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Coupled Diffusional/Displacive Transformations



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Mujahid, Shafiq Ahmad 


The displacive transformation of austenite to ferrite in steels containing both substitutional and interstitial elements has been studied. The aim was to establish the conditions under which plates of the product phase can form with a partial redistribution of the interstitial element during nonequilibrium nucleation and growth. An earlier model describing such 'coupled diffusional/displacive transformation' (CDDT) has been applied over a wide range of carbon concentrations, revealing a variety of discrepancies.

It was found that the theory correctly predicts the variation in the martensite-start temperature with carbon concentration, but fails to estimate the corresponding changes in the bainite-start temperatures of the same steels. Thus, the accuracy claimed by the original theory appears fortuitous for bainite. The failure is attributed to the fact that the model does not include any variation in the stored energy as a function of transformation temperature. The nature of the required variation in stored energy with temperature was calculated by fitting against available data and the CDDT model was modified appropriately. The estimated variation in stored energy is consistent with an expectation that when the yield strength is exceeded at a high enough temperature, plastic accommodation of the shape change should lead to a reduction in the stored energy. The modified model predicted a sharper transition from growth involving full partitioning of carbon, to diffusionless growth when applied to a number of alloyed steels. This abrupt transition from paraequilibrium to diffusionless growth is in fact consistent with experiments; Widmanstatten ferrite at all temperatures is known to grow at a rate controlled by the diffusion of carbon in the austenite ahead of the interface, whereas the growth rate of bainite subunits is much larger then might be expected from carbon diffusion-controlled growth. Considerable work is also reported on how bainite transformation might be described by the CDDT model, but significant difficulties remain.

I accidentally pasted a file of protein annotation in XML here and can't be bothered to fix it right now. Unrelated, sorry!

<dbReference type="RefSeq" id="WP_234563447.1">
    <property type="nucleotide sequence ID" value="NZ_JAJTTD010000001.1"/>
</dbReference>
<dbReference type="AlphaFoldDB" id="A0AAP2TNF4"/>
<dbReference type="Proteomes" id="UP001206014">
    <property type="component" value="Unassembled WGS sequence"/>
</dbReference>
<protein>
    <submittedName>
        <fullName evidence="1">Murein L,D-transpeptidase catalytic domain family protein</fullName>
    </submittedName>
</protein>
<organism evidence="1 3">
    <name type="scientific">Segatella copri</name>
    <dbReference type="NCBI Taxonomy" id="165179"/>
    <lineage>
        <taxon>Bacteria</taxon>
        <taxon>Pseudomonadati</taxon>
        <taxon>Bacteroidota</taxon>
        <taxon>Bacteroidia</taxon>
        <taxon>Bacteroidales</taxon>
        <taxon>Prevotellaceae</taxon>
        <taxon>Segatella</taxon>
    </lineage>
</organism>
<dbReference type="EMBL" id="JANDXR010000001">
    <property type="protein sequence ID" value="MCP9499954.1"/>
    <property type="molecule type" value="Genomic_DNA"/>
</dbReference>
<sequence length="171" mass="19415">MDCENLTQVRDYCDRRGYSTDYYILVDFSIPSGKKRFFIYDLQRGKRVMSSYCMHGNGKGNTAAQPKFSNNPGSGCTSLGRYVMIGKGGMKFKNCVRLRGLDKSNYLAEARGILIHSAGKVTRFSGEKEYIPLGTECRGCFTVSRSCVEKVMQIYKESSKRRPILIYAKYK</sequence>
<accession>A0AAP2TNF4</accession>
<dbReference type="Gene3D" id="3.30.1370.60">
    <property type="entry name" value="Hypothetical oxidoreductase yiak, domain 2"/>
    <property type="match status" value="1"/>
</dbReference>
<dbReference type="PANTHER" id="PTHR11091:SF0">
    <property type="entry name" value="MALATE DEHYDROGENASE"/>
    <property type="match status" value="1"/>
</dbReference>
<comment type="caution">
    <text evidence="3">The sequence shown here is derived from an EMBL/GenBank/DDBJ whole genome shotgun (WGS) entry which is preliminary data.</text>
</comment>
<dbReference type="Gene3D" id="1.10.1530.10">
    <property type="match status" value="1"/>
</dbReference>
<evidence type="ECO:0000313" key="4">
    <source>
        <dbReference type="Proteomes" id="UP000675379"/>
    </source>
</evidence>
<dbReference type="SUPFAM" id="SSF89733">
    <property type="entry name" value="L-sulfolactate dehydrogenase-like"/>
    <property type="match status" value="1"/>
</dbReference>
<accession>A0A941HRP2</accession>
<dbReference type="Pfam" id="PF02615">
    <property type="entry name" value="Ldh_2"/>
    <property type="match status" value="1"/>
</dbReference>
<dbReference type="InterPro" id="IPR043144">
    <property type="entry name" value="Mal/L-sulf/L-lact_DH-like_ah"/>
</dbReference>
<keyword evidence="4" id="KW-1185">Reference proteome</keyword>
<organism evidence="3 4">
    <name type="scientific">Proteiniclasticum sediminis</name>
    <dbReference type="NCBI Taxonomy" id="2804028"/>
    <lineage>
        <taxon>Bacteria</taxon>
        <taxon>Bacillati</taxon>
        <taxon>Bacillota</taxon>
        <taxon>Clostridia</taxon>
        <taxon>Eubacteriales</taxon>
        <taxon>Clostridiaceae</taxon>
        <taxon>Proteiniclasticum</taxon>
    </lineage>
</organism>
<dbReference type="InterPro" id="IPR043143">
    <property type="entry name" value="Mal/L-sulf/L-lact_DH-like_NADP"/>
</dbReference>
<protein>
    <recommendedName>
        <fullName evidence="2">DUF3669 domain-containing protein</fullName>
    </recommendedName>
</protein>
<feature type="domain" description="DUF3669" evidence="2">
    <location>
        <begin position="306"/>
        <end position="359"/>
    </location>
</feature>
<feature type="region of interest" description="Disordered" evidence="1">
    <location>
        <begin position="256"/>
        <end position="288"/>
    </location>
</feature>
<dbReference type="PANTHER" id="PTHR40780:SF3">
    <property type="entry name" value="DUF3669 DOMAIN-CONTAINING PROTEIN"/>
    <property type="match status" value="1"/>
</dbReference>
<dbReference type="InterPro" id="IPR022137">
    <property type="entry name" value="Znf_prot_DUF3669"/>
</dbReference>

Another model was developed to study the kinetics of the partitioning of carbon from supersaturated ferrite into residual austenite. The time required was estimated analytically and using a finite difference model. It was found that in all the cases investigated, the analytical solution underestimates the diffusion time, the discrepancy increasing at lower temperatures, or when the concentration of substitutional solutes which stabilise austenite is reduced. This is attributed to the fact that the analytical method fails to take account of the coupling of the diffusion fluxes that arise in both the austenite and the ferrite. The results were first discussed in the context of displacive transformations in steels. The model was latter extended to the non-ferrous, Ag-44.9Cd at.% alloy. This alloy undergoes a β2 - α1 transformation which is sometimes called "bainite" by virtue of the fact that the plates appear to be different in composition from the parent phase. The α1 plates could on the other hand, form without diffusion, the cadmium partitioning into the β2 matrix after formation. The results are compared with published data, but they indicate that there is a need for more accurate diffusion data before definitive conclusions can be made on the mechanism of transformation.






Doctor of Philosophy (PhD)

Awarding Institution

University of Cambridge